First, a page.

Proposal for nil, 0, and "" in an if statement

Discussion in 'Ruby' started by Dan Fitzpatrick, Feb 22, 2005.

  1. The following was derived from a portion of the destrutive! operations
    thread.

    Here is a proposal for evaluating "", 0, and nil in an if statement:

    Add empty? to NilClass and Fixnum

    class NilClass
    def empty?
    true
    end
    end

    class Fixnum
    def empty?
    self == 0 ? true : false
    end
    end

    nil.empty? => true
    0.empty? => true

    These already exist:
    "".empty? => true
    [].empty? => true
    {}.empty? => true

    Dan
     
    Dan Fitzpatrick, Feb 22, 2005
    #1
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  2. Hi,

    Am Dienstag, 22. Feb 2005, 20:49:51 +0900 schrieb Dan Fitzpatrick:
    > The following was derived from a portion of the destrutive! operations
    > thread.
    >
    > Here is a proposal for evaluating "", 0, and nil in an if statement:
    >
    > Add empty? to NilClass and Fixnum
    >
    > nil.empty? => true
    > 0.empty? => true
    >
    > These already exist:
    > "".empty? => true
    > [].empty? => true
    > {}.empty? => true


    Maybe even "true.empty? #=> true", "false.empty? #=> false"?

    A good chance to end the discussions started over and over
    about strings and numbers in `if' clauses, I think.

    Bertram


    --
    Bertram Scharpf
    Stuttgart, Deutschland/Germany
    http://www.bertram-scharpf.de
     
    Bertram Scharpf, Feb 22, 2005
    #2
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  3. --------------050603040304090209060501
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    Content-Transfer-Encoding: 7bit

    Bertram Scharpf wrote:

    >Hi,
    >
    >Am Dienstag, 22. Feb 2005, 20:49:51 +0900 schrieb Dan Fitzpatrick:
    >
    >
    >>The following was derived from a portion of the destrutive! operations
    >>thread.
    >>
    >>Here is a proposal for evaluating "", 0, and nil in an if statement:
    >>
    >>Add empty? to NilClass and Fixnum
    >>
    >>nil.empty? => true
    >>0.empty? => true
    >>
    >>These already exist:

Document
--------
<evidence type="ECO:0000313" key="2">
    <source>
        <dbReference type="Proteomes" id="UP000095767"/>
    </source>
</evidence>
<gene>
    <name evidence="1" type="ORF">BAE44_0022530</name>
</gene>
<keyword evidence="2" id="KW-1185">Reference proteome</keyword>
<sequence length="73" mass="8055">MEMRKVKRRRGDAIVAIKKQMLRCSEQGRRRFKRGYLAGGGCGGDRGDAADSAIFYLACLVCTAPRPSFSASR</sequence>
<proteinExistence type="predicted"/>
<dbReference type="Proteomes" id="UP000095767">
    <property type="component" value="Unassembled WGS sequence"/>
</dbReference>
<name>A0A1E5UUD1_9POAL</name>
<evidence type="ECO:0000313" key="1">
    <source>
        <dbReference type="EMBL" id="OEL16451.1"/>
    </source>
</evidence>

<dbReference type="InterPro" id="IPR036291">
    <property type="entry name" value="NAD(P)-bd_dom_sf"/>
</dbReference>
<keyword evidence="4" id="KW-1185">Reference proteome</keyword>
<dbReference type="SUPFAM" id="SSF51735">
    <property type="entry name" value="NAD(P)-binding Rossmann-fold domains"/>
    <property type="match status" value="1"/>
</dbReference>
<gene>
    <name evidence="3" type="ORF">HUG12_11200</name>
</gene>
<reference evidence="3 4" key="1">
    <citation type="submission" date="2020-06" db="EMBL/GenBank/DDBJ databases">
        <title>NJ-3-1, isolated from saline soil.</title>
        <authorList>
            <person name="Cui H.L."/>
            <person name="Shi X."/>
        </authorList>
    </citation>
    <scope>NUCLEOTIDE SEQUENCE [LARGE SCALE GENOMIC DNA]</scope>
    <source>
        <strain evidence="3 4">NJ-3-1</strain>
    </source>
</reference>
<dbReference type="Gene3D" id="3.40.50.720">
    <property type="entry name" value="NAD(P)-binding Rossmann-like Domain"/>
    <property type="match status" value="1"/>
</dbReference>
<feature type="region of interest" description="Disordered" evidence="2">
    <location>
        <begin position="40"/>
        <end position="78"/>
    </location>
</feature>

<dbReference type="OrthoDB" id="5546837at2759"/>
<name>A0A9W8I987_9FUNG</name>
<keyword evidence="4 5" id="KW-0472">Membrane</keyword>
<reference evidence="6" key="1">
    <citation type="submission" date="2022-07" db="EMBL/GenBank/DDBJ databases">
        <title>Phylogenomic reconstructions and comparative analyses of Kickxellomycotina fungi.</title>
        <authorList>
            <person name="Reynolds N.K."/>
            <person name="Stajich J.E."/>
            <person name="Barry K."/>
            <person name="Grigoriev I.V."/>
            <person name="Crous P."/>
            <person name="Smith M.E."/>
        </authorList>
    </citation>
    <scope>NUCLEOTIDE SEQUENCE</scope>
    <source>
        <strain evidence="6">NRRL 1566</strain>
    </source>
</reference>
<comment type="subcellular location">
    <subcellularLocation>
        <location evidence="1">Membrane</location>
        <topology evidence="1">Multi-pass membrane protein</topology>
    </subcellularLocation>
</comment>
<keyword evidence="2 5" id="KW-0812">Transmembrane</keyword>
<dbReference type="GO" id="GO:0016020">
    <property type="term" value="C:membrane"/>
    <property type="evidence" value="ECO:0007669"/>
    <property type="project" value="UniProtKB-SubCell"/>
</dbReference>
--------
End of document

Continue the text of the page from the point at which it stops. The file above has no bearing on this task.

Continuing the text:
>>"".empty? => true
    >>[].empty? => true
    >>{}.empty? => true
    >>
    >>

    >
    >Maybe even "true.empty? #=> true", "false.empty? #=> false"?
    >
    >A good chance to end the discussions started over and over
    >about strings and numbers in `if' clauses, I think.
    >
    >Bertram
    >
    >
    >
    >

    I would reverse the true and false:

    true.empty? => false
    false.empty? => true

    These are not quite as intuitive as NilClass and Fixnum but I agree they would be nice to have as well.

    Dan




    --------------050603040304090209060501--
     
    Dan Fitzpatrick, Feb 22, 2005
    #3
  4. David Heinemeier Hansson, Feb 22, 2005
    #4
  5. David Heinemeier Hansson wrote:
    >> Here is a proposal for evaluating "", 0, and nil in an if statement:

    >
    >
    > I'd be pretty happy to see that happen. It would make especially Ruby in
    > view logic a lot easier to deal with.


    But please please use a different name than "empty?", maybe "nothing?"
    or "something?" or whatever else.

    Regards,

    Michael
     
    Michael Neumann, Feb 22, 2005
    #5
  6. Dan Fitzpatrick

    Pit Capitain Guest

    David Heinemeier Hansson schrieb:
    >> Here is a proposal for evaluating "", 0, and nil in an if statement:

    >
    >
    > I'd be pretty happy to see that happen. It would make especially Ruby in
    > view logic a lot easier to deal with.


    Could anyone post examples of actual code that would be easier if 0 had a
    special property in common with nil and ""? I think I never needed this in Ruby.

    Regards,
    Pit
     
    Pit Capitain, Feb 22, 2005
    #6
  7. On Feb 22, 2005, at 6:41 AM, Pit Capitain wrote:
    > David Heinemeier Hansson schrieb:
    >>> Here is a proposal for evaluating "", 0, and nil in an if statement:

    >> I'd be pretty happy to see that happen. It would make especially Ruby
    >> in view logic a lot easier to deal with.